Today’s forward collision-avoidance systems can prevent more than seven out of 10 rear-end truck collisions, according to companies that have deployed the equipment in their fleets. When wrecks do occur, injuries are generally less severe and property damages are lower, findings that NHTSA does not dispute.
“The silver bullet out there right now is automatic emergency braking,” said Jeff Burns, a Kansas City attorney who specializes in truck-wreck cases.
At least 300 people die and 15,000 are injured annually in wrecks where a semi runs into the back of another vehicle, according to a University of Michigan Transportation Research Institute study.
Since the summer of 2017, three rear-end truck crashes very much like the one in Indiana killed eight people in the Kansas City area: five in a single wreck on the Kansas Turnpike near Bonner Springs on July 11, 2017; one that same month on I-435 in Overland Park; and then in February two along that same stretch of interstate when a semi hit a minivan near State Line Road. Both of those victims were children.
All three wrecks might have been averted if the semis that crashed into slow-moving traffic had automatic emergency braking.
The safety board has long insisted on the need for forward crash-avoidance systems in large trucks. This year, it again included automatic emergency braking systems for trucks on its annual list of “Most Wanted Transportation Safety Improvements.”
But the independent agency has limited authority. It can only investigate commercial-vehicle crashes and make recommendations on preventing them.
The authority to impose rules rests with Congress and federal regulatory agencies such as the National Highway Traffic Safety Administration.
Measure went nowhere
Weeks apart along the same stretch of Georgia interstate, 10 people were killed in two rear-end semi truck crashes. Horrified by the loss of life, a congressman from suburban Atlanta introduced a bill he hoped would prevent similar carnage.
Had it passed, Rep. Hank Johnson’s Safe Road Act of 2015 would have forced federal regulators to write a rule requiring automatic emergency braking systems on all heavy trucks.
But as a Democrat in a Republican Congress, Johnson’s bill was dead on arrival in the House, as was a similar one introduced by Sen. Cory Booker, D-N.J., that same year.
Still, the bills’ supporters remained hopeful, because NHTSA chose that moment to take what at the time seemed like a step forward. Four safety groups had asked the agency to begin the long process of writing a regulation requiring that all large trucks be equipped with forward collision-avoidance and mitigation systems.
NHTSA made no promises but accepted the petition for rule making and published an endorsement of sorts in the Federal Register, agreeing that the systems “have the potential to save lives by preventing or reducing the severity of rear-end crashes.”
But in the three years since, there have been no hearing notices or invitation for public comments, much less a proposed rule.
Joan Claybrook, who headed the NHTSA under President Jimmy Carter in the 1970s, said efforts aimed at getting it to impose a rule requiring automatic emergency braking on trucks are doomed without active support from a strong leader heading the agency.
And there simply haven’t been many over the years, she said, under Republican or Democratic presidents.
A year and a half into Donald Trump’s presidency, an administrator still hasn’t been confirmed and the current nominee, acting administrator Heidi King, has neither a background in highway safety nor solid support so far in the U.S. Senate.
Regulators are also subject to pressure from industry groups, which spend a fortune trying to influence policy.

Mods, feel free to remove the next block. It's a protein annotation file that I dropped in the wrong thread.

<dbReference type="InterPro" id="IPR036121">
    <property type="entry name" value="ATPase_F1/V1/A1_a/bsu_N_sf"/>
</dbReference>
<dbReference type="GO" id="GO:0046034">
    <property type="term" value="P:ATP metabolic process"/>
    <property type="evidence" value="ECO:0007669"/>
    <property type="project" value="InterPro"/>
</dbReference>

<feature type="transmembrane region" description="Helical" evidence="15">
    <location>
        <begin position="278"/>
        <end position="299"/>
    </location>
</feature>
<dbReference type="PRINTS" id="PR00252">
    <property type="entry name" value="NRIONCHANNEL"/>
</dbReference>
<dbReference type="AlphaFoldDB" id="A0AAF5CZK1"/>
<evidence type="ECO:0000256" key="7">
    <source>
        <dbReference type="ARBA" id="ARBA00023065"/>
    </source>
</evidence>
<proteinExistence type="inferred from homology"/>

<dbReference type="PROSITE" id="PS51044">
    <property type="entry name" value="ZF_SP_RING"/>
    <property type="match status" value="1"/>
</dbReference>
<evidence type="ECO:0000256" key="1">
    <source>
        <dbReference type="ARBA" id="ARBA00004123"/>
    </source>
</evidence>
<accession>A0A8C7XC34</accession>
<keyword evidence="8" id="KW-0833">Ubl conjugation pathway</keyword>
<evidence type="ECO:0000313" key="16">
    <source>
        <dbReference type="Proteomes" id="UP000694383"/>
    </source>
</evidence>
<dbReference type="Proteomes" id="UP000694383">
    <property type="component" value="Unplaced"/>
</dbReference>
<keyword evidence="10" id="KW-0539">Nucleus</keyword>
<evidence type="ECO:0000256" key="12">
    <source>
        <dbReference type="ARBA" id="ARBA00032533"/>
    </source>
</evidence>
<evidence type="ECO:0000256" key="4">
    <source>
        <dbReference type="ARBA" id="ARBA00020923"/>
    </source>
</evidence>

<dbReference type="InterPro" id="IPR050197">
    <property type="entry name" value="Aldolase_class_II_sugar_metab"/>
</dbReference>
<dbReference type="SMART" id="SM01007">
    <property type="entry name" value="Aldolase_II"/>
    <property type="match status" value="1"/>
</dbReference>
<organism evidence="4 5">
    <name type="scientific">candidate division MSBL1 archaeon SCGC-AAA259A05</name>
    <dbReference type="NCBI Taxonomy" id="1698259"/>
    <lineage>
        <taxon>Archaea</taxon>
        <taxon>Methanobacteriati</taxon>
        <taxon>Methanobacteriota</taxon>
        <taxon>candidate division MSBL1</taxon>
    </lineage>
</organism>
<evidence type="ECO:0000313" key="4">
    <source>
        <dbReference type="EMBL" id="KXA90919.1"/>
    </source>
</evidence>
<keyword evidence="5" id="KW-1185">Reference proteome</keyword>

“Anything that costs money, the industry usually opposes,” Claybrook said. “Not every single company. But mostly.”
That’s led to a growing trend in NHTSA to broker voluntary deals aimed at achieving the same goals as a regulation, but without any teeth to enforce those aims.
An example was when automakers agreed to install automatic emergency braking on virtually all passenger vehicles by 2022. While the Obama administration called that deal a great achievement, Claybrook and others were unimpressed because it came without uniform standards or any mechanism to enforce them.
Other countries have taken bolder steps. Last fall, South Korea said it would require automatic emergency braking as well as lane-departure warning technology on all new cars and trucks by 2021.
The European Union felt confident enough in the technology that it passed a rule a decade ago that all new big rigs sold in the EU’s 28 member nations come standard with automatic emergency braking as of 2015.
The United States, meanwhile, is still in study mode.
Former American Trucking Associations executive Howard Abramson finds it disheartening to think that less than 10 percent of the trucks on the road today have that safety equipment because truck owners are free to go without it.
“When you have 80,000 pounds crashing down the roads full of hundreds of thousands of dollars’ worth of goods, capable of killing large numbers of people, why wouldn’t you put in a system that costs a couple of thousand bucks?” Abramson asks. “What’s to lose?”
You get different opinions from the industry’s two main lobbying groups.
The more powerful of the industry’s two main lobbying groups, the American Trucking Associations, is high on the technology, and has been since at least 2015, when the group’s executive director, former Kansas Gov. Bill Graves, called for trucking companies to voluntarily adopt advanced safety technologies.
But he was careful to not come out in favor of a government mandate.
“Our position is the same,” ATA spokesman Sean McNally said recently. “We would like and we would urge equipment manufacturers to make this equipment standard.”
But there are many small firms that might not be able to afford these safety upgrades, he said, and shouldn’t be forced to shoulder that cost.
The other big lobbying group is OOIDA, the Owner-Operator Independent Drivers Association.
According to the Federal Motor Carrier Safety Administration, 86 percent of the nation’s half million trucking companies have fleets with no more than six trucks, and most of them have only one or two.
That’s the constituency OOIDA speaks for, and many of those companies have a hard enough time making ends meet without having to pay more for their trucks, the group says.